Day 7 - Maskinonge Lake to McCarthy Bay (16 km)

Day 7- Maskinonge Lake  to  McCarthy Bay (16 km) 

By 8 AM the following morning, the wind was already coming up.

As usual, I took my shot of our island home upon departing at around 10 AM. 

Luckily for us, the wind was at our backs as we made the crossing across the large waters of Maskinonge Lake on our way north. 

I had last been through the area in 2019. At that time, the large camp at the north end of Maskinonge was an outpost of the Taylor Statten Camp of Algonquin fame. It was vacant and not being used when we passed by in 2019. 

As we now approached the camp 4 years later, we saw people moving about onshore and the camp looked very much in use. It was in fantastic condition! 

As we got closer, we saw a woman walking on shore and she waved to us. We paddled over and had a quick chat with her; she was very friendly. We discovered that the camp had been purchased and is now in use once more. She informed us that just that morning they had sent out a group on a 30+ day canoe trip! The camp is now called Temagami Outpost ( I am glad to report that this fantastic location is back up and running, and helping people enjoy the wilderness once again. 

We made our way up through the narrows against a mild swift and into Rice Lake. Getting into Lower Matagamasi Lake through another mild swift, we came up behind a young family in a canoe; they said that they were guests of the camp and out on a day trip.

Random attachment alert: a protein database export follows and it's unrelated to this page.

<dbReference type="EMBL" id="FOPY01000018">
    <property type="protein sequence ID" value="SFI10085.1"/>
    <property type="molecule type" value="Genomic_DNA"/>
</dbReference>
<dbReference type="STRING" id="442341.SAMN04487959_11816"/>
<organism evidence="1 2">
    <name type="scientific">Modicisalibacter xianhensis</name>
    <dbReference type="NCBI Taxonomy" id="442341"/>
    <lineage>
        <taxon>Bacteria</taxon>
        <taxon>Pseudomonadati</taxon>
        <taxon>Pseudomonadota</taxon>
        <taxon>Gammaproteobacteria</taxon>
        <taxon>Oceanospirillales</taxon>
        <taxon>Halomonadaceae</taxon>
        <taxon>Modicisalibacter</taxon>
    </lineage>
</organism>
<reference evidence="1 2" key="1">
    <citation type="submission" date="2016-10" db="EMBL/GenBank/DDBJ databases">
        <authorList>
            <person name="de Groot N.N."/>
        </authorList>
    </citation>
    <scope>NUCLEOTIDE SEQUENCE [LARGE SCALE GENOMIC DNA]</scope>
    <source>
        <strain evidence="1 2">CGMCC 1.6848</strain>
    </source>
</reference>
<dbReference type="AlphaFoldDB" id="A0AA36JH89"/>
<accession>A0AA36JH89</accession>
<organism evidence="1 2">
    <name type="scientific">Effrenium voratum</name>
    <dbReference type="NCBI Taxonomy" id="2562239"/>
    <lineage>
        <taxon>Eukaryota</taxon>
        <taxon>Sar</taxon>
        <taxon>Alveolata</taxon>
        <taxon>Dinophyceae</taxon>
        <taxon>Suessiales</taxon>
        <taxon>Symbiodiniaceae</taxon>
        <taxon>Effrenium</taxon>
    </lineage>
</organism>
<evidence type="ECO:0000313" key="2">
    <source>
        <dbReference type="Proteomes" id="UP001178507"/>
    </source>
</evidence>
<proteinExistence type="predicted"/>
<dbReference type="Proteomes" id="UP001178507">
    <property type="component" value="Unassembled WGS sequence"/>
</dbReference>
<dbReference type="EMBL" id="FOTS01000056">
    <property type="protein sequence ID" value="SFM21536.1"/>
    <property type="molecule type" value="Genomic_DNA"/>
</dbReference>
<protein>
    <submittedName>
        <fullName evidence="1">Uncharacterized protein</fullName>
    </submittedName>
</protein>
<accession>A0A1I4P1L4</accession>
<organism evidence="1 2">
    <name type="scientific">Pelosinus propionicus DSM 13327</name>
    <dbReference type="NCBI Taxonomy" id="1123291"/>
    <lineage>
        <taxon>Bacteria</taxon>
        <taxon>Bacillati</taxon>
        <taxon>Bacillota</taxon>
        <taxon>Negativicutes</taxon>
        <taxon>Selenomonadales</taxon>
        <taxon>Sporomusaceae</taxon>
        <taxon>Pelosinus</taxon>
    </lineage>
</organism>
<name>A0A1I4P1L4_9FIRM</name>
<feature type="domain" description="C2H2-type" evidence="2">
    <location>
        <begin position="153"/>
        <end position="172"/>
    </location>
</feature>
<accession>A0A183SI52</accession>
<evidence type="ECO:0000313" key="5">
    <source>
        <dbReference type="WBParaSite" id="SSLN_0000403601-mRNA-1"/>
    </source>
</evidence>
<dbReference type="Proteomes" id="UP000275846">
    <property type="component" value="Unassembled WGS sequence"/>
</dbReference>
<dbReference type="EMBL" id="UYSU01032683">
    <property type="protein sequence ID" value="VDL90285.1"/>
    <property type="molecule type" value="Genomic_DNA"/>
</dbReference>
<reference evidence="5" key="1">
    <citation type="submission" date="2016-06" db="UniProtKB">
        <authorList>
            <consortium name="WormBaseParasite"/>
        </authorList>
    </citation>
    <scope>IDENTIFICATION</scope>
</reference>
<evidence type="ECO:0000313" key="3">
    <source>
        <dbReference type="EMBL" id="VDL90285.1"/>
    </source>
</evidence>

At the take-out to the 165-meter portage into Edna Lake were a very old canoe and a canoe cart that had seen better days. We did not employ its usefulness. 

Edna Lake took minutes to cross before we were taking out again to get around a set of rapids on the Chiniguchi River.

Another short paddle across Karl Lake (Edna's husband?) took us to another short portage around yet another rocky drop in the Chiniguchi. 

At the west end of Karl Lake was a slightly longer, but very scenic, portage to the right of the river this time. The trail led us up over some rocky terrain and ended at a campsite overlooking a pretty set of small double falls. 

Someone had gotten very happy with an axe at one of the fire pits there. No trouble with firewood in the near future at this one. 

Above the falls in high water conditions, it was a bit of a struggle getting upstream to the base of the dam; we had to wade a bit. 

The short portage around the dam took us into very windy conditions on McCarthy Bay. Another change that I noticed since my last time there was the dam had been removed for the most part. It was basically converted back to a small chute now, though the warning buoys still remained above it. 

McCarthy Bay, like the previous time I had paddled it, was a struggle against a strong headwind until we were able to reach the lee of the large island to the west. 

We made it to the second island site heading west by 3:30 PM and decided to make camp there for the day. The wind was getting stronger and we didn't feel like battling it just to get a little further up the bay. Besides, I had stayed at that site in 2019 and knew it to be a good one. It had a long rocky point on its southern tip and sported a lovely grove of pines to block enough of the wind to make it comfortable, but allowed enough through to whisk away the bugs. 

After setting up, we enjoyed a wash-off swim at the point, made a meal, and watched the sun slide over the treelined ridge to the west before retiring to the bug tent to dust off what little adult beverages we had left just before the witching hour.